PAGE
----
Statistics from Altmetric.com
If you wish to reuse any or all of this article please use the link below which will take you to the Copyright Clearance Center’s RightsLink service. You will be able to get a quick price and instant permission to reuse the content in many different ways.
Discovery consists of seeing what everybody has seen and thinking what nobody has thought.
Albert Szent-Györgyi (1893–1986), Nobel Laureate in Physiology
A respected mentor’s ‘voice from the past’ taught me a lesson probably familiar to many of us, that when we ensure that what we publish is accurate, we enable others in the future to add to our findings in the light of new knowledge. I doubt Leonardo da Vinci was taught this premise, but it does in fact apply; even almost 500 years on, there are things we can add by observing the detail contained in his extraordinary anatomical drawings.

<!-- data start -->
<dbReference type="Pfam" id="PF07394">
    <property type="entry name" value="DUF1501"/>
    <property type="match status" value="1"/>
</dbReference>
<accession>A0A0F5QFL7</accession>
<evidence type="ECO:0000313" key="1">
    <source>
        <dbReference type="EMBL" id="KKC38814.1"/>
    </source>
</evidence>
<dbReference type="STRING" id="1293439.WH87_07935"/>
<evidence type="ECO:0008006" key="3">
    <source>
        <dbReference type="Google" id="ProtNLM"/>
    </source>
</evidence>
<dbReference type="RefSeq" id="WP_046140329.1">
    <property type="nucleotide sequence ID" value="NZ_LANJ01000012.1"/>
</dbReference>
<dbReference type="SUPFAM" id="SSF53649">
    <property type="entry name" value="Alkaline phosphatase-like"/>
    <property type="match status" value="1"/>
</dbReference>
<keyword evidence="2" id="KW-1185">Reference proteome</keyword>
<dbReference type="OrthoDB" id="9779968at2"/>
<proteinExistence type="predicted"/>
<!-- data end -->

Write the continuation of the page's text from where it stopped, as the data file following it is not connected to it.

More than 600 of Leonardo’s drawings are currently housed in the Royal Library at Windsor,1 including 240 illustrations of the human body that are accompanied by over 13 000 words of notes. Many of these drawings are regularly reproduced, as I did, when I recently used ‘The foetus in the womb; sketches and notes on reproduction’ (figure 1) as the cover illustration for a book ‘by gracious permission of Her Majesty Queen Elizabeth II.’ Leonardo described this small chalk and ink study as ‘The infant in the womb showing the foetus in the breech position.’2 It dates from circa 1511, and shows a human fetus lying inside a uterus dissected by Leonardo following surgical exposure within a cadaver.3 Although never published in Leonardo’s lifetime, it is probably the best known illustration of its kind, and almost certainly the first in history to correctly portray the fetus in its proper position within the womb.
Competing interests None declared.
Provenance and peer review Not commissioned; externally peer reviewed.